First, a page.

Yanks pummel Rays to take series opener

There’s nothing quite like beating the tar out of the first place team in the division, is there? It’s games like this that make me appreciate how fans of other teams feel when they whoop the Yankees. Despite their sometimes sluggish play during the first third of the season, the Yanks are just a half game back of first place and not that far back (either 1 or 1.5 games, depending on the outcome of the Texas-Oakland game) of the best record in the AL. Good times are ahead.

Age don’t mean a thing

(Mike Stobe/Getty Images)

Ten days from his 40th birthday, Andy Pettitte threw was what debatably his best start of the season. He used 103 pitches to retire 22 Rays, striking out 10 of them and allowing just two hits. Of those two hits, only one reached the outfield. At no point during the game did Pettitte make us feel uncomfortable. In fact, there were times when I’d glance down to read a paragraph or two, and look up to see he’d retired a batter and was two strikes deep on the next one.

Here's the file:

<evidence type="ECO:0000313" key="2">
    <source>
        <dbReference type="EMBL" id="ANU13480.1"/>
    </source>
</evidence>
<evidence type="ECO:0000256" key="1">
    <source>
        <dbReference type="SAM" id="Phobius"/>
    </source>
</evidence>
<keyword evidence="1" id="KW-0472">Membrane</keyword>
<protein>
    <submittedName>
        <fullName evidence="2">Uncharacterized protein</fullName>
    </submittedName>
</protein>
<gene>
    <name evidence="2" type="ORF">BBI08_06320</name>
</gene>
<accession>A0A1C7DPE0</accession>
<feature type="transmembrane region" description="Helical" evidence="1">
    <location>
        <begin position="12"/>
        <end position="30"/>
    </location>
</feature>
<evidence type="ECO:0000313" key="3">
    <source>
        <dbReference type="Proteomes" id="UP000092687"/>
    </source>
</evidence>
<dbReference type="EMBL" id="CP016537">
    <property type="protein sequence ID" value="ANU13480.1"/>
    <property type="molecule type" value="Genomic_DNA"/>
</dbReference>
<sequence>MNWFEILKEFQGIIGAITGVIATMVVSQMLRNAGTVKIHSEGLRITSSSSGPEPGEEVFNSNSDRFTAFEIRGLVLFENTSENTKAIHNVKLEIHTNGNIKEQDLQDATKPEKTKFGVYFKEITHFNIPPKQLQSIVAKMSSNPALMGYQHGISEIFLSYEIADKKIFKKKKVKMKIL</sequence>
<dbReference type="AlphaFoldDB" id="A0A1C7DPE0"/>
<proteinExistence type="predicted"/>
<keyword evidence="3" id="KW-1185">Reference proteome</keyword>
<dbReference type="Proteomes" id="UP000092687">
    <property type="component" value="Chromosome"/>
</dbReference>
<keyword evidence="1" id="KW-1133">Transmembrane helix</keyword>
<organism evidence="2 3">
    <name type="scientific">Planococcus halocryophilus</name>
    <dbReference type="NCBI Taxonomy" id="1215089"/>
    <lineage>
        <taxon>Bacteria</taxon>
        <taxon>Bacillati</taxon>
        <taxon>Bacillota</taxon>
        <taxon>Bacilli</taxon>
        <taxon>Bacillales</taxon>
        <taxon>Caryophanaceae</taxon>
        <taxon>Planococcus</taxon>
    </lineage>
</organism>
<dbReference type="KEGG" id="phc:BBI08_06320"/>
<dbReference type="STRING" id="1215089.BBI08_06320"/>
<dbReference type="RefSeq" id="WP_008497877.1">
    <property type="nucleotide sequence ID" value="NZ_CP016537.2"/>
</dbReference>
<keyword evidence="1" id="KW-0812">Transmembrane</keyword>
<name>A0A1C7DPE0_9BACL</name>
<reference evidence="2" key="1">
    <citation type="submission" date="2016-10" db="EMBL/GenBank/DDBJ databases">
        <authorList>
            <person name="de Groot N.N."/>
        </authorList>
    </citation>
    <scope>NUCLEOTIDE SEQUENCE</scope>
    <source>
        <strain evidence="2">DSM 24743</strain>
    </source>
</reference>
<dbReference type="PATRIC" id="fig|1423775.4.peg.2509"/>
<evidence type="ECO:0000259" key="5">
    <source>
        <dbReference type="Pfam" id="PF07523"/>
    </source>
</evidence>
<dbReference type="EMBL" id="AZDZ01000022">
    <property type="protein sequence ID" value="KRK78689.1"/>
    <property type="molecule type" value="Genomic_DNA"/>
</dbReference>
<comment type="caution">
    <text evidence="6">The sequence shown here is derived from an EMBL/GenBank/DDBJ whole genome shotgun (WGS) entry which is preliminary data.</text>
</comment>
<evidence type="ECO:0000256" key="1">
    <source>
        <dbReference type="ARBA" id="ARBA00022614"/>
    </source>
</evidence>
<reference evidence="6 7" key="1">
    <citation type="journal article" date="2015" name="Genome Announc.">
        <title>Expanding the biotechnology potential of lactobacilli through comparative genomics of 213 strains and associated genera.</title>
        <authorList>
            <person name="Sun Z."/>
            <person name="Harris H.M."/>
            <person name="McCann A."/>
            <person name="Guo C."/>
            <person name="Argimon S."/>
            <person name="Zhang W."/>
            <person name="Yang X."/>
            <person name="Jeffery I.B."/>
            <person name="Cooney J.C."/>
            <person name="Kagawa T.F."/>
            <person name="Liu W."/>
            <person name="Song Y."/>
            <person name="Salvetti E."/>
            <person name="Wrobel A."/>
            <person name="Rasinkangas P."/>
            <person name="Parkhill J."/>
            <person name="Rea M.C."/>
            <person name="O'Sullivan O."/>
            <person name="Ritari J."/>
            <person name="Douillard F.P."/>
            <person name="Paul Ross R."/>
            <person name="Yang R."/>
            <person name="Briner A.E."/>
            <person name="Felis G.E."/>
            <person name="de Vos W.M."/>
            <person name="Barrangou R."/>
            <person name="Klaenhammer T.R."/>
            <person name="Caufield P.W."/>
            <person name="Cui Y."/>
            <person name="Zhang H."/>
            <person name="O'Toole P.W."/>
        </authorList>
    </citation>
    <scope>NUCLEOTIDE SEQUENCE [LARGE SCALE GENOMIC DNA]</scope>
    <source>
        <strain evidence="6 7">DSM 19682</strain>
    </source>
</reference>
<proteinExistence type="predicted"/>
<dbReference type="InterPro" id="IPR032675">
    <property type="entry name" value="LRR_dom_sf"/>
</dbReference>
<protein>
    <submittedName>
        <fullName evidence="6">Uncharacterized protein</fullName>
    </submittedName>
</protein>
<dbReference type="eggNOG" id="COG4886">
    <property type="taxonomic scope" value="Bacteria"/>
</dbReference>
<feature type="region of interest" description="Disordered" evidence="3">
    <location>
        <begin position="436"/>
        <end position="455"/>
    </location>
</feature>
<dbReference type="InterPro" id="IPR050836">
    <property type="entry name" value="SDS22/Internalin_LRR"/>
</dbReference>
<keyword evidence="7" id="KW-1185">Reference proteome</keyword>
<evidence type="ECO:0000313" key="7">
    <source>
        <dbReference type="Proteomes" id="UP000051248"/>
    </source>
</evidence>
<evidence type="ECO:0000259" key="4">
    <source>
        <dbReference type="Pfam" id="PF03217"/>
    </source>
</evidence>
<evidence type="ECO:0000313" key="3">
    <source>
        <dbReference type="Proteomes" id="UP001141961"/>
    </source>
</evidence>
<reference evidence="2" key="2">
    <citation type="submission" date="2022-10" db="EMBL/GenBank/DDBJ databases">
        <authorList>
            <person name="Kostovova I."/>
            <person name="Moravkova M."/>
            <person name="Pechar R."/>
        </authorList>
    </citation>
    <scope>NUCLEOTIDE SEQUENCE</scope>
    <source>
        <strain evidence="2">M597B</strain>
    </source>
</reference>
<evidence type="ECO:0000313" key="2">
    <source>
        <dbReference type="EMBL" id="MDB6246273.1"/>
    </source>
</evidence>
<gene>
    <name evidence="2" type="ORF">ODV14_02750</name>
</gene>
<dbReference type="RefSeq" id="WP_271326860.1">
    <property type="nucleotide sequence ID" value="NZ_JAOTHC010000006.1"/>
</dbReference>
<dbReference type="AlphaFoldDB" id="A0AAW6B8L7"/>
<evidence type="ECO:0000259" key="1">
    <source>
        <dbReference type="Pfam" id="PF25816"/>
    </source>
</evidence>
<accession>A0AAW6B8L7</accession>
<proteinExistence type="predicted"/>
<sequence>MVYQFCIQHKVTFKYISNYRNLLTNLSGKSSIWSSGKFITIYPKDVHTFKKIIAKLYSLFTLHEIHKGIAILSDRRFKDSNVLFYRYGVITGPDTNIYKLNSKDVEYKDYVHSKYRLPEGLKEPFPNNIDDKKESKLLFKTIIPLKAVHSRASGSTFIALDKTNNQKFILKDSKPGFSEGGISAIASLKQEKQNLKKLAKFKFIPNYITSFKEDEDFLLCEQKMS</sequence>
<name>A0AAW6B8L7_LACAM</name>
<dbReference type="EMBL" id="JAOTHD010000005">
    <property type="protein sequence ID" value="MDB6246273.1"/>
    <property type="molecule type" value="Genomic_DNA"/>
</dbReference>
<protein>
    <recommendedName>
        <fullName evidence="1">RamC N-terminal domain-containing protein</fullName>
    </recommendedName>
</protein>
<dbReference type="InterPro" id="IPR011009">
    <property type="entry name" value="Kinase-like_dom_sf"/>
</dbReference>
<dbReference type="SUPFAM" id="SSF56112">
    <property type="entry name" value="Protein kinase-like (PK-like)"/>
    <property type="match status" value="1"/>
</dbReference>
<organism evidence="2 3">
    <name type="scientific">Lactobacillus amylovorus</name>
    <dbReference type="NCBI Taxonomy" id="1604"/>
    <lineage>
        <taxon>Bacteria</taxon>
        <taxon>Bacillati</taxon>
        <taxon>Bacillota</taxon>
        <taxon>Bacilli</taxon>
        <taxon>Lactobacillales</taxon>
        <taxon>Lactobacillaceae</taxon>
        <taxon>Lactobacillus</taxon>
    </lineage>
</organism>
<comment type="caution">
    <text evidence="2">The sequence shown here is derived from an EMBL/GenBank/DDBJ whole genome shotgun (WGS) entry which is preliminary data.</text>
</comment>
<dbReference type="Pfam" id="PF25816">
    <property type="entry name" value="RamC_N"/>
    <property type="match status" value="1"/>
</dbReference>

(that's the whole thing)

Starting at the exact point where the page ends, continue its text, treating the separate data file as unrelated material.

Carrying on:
There was certainly an uneasy feeling surrounding Pettitte’s return in May. I was excited as anyone — it’s Andy freaking Pettitte, after all, my absolute favorite Yankee of my lifetime — but there were legitimate questions about his ability to succeed at age 40 after a year away from the game. Add to that the Yankees’ absolute need for starting pitching at the time, and it seemed like a tall task. Yet Pettitte has shown he’s up to it. Even his rough starts haven’t seemed all that bad.

RISP when they need it

(Mike Stobe/Getty Images)

With eight hits and four walks, the Yankees inevitably saw plenty of situations with runners in scoring position. While they did manage to raise their season average, they did so only slightly, going 3 for 12. Yet they got the one hit they needed, exactly when they needed it. With one out in the fourth they loaded the bases off James Shields, bringing Russell Martin to the plate. And oh boy did Russell deliver.